Even if it was right to punish them, was it right to punish all of mankind throughout eternity for what they did?
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Is God’s Justice Different from Our Justice?

Voltaire: “How, you mad demoniac, do you want me to judge justice and reason otherwise than by the notions I have of them?”
John Stuart Mill: “I will call no being good, who is not what I mean when I apply that epithet to my fellow creatures.”
If God is not good in our sense of good, then it is false to call him good.
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Thought Probe: Karma

According to the law of Karma, whatever evil we do in this life will come back to us in another life.
Hindus claim that Karma can explain natural evil—those who suffer evil at the hands of nature had it coming to them.
Is this a better solution to the problem of evil than those offered by Christians?
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Thought Probe: Is There Free Will in Heaven?

Heaven is supposed to be a place where there is no sin and thus no evil.
But according to the free will defense, there cannot be free will without evil.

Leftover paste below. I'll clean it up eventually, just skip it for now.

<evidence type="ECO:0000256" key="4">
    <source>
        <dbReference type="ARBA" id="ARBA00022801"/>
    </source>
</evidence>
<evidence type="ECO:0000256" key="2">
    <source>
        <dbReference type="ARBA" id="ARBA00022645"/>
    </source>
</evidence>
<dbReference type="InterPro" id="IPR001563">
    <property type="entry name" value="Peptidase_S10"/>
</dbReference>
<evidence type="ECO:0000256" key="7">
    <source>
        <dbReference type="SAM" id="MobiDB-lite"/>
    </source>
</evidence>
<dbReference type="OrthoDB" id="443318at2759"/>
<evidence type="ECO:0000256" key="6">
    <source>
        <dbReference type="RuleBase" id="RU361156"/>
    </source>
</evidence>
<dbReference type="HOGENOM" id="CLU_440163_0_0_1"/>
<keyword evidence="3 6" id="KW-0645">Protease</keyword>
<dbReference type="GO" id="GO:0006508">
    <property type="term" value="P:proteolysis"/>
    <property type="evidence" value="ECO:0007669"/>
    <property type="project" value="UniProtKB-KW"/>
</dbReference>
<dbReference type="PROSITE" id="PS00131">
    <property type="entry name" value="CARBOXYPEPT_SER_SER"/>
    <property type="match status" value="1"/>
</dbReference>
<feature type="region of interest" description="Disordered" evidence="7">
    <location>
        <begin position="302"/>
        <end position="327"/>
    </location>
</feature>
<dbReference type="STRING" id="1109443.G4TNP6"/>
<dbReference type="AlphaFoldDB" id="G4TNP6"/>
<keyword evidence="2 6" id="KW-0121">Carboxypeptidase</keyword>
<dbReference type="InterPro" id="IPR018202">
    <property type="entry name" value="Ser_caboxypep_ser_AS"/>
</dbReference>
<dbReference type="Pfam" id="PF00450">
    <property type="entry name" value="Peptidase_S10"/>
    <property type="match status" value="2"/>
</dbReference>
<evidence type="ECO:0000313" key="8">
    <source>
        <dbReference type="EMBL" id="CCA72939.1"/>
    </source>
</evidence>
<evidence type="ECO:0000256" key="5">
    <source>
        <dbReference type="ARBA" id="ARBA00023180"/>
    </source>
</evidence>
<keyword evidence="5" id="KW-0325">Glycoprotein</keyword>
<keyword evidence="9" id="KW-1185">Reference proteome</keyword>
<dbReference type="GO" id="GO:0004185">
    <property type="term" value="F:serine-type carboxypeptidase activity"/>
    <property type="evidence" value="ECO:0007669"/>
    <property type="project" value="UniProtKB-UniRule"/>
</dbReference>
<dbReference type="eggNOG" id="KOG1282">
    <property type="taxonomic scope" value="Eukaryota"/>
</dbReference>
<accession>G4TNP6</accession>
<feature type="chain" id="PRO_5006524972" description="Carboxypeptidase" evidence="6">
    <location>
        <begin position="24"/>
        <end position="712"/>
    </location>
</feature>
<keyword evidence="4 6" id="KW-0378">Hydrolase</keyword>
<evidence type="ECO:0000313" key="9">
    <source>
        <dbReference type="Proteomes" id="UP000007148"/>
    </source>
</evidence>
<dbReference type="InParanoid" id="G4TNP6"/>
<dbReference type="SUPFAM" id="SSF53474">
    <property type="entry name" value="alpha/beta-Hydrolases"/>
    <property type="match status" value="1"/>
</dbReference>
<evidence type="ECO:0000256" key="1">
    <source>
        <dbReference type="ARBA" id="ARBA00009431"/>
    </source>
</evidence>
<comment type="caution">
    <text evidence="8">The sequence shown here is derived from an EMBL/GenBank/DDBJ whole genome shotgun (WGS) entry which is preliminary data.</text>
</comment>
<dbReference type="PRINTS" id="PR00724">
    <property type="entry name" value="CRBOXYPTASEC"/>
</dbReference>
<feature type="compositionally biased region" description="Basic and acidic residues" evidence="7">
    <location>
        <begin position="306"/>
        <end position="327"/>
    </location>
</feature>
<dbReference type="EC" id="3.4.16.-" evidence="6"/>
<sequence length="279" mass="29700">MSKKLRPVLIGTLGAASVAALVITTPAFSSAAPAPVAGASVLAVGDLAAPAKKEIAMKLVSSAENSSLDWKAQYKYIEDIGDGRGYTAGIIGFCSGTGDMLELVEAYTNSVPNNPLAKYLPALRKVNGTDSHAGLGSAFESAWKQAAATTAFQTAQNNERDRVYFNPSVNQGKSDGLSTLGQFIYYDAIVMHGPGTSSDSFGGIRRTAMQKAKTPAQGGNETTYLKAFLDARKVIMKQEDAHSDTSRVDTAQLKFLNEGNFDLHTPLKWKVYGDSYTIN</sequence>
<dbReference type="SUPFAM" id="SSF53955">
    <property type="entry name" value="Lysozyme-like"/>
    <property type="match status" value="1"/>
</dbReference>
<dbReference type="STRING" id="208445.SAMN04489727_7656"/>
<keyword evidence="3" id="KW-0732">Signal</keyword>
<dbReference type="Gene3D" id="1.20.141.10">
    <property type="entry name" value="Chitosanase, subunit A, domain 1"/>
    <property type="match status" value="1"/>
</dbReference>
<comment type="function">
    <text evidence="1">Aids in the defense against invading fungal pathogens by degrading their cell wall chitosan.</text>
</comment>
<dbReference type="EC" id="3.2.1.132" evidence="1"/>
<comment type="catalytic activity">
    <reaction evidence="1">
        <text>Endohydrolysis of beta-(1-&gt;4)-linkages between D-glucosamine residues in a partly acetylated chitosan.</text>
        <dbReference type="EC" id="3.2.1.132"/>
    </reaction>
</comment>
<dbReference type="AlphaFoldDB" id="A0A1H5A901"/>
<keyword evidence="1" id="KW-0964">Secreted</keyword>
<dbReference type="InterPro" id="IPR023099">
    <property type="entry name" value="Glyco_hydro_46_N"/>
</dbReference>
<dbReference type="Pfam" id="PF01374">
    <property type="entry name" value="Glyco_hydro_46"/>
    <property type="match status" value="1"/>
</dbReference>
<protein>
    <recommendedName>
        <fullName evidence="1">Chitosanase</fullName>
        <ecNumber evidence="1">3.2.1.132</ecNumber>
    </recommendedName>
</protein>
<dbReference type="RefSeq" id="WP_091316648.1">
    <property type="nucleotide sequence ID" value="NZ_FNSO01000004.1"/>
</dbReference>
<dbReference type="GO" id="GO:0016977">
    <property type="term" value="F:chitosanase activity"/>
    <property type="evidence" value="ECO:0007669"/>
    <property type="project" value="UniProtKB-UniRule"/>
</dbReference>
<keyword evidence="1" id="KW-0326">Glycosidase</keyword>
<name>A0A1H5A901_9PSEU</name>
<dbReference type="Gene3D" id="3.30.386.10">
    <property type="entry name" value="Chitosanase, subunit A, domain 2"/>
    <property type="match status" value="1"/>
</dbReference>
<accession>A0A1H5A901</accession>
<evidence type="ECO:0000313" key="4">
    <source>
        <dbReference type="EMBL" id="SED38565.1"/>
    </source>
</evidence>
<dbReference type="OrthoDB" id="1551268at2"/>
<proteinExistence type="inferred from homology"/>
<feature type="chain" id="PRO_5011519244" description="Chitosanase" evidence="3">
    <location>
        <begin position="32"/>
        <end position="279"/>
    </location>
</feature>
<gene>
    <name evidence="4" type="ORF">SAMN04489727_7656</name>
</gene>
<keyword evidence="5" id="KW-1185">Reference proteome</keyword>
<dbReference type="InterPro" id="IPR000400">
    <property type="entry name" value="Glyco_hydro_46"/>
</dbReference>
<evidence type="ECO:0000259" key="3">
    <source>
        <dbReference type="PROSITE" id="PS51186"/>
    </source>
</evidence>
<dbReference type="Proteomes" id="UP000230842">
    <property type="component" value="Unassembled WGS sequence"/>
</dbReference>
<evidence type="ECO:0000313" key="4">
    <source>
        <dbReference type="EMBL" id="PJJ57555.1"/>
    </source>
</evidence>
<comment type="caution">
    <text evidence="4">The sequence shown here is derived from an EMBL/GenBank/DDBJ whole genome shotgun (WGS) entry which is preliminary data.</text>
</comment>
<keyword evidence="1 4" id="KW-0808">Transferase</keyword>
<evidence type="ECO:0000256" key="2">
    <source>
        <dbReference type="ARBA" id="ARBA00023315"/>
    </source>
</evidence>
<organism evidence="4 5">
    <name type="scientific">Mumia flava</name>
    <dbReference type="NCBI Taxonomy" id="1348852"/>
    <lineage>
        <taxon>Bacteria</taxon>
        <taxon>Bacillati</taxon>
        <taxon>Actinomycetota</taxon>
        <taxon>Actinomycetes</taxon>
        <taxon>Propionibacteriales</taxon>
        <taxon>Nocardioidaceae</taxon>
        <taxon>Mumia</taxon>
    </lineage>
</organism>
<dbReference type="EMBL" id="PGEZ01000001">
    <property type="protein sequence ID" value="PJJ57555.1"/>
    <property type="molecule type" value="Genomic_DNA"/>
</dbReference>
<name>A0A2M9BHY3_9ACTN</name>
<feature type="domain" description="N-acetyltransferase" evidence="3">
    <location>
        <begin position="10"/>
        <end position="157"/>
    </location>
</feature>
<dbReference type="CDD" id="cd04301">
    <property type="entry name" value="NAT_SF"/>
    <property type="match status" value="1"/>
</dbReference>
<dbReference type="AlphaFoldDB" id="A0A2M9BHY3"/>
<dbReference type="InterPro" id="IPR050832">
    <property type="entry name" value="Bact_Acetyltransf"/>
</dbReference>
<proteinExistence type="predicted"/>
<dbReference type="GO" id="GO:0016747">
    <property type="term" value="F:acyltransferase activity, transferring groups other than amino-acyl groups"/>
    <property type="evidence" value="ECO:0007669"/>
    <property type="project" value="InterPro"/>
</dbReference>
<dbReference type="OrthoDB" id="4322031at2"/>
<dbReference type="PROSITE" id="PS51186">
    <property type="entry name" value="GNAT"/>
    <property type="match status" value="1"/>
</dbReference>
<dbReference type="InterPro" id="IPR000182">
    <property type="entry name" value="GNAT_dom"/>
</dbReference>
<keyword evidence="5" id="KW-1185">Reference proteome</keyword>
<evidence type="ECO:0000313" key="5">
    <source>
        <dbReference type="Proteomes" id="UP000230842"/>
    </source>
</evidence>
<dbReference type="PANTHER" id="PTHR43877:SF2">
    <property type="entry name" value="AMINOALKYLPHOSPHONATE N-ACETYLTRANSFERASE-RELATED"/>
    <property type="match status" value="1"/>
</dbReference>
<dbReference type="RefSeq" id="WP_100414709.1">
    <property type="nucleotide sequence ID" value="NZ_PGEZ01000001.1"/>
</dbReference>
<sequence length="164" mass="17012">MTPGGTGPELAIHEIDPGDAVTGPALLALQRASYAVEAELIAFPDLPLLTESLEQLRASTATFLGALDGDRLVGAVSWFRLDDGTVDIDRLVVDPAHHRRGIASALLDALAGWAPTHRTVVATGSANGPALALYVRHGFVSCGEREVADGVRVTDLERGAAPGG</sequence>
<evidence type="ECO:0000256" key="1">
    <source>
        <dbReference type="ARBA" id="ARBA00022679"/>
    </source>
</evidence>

So how can there be free will in heaven?
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The Knowledge Defense

Evil must exist in order for us to know good.
Objections:
It’s possible to know evil without experiencing it, for example, Adam and Eve.
There is far more evil in the world than is necessary to give us a knowledge of it.
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Contemporary Responses to the Indian Ocean Tsunami

“This is an expression of God’s great ire with the world. The world is being punished for wrongdoing.”

–Rabbi Schlomo Amar

“The tsunami is a warning from God to reflect deeply on the way we lead our lives.”

–Catholic Bishop Alex Dias

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Contemporary Responses to the Indian Ocean Tsunami

“The tsunami was divine punishment for America’s cloning, homosexuality, trying to make homosexual marriages, abortion, lack of God in the schools, and taking Jesus out of Christmas.”

–Jennifer Giroux—founder, Women Influencing the Nation (WIN)

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Thought Probe:
Wrath of God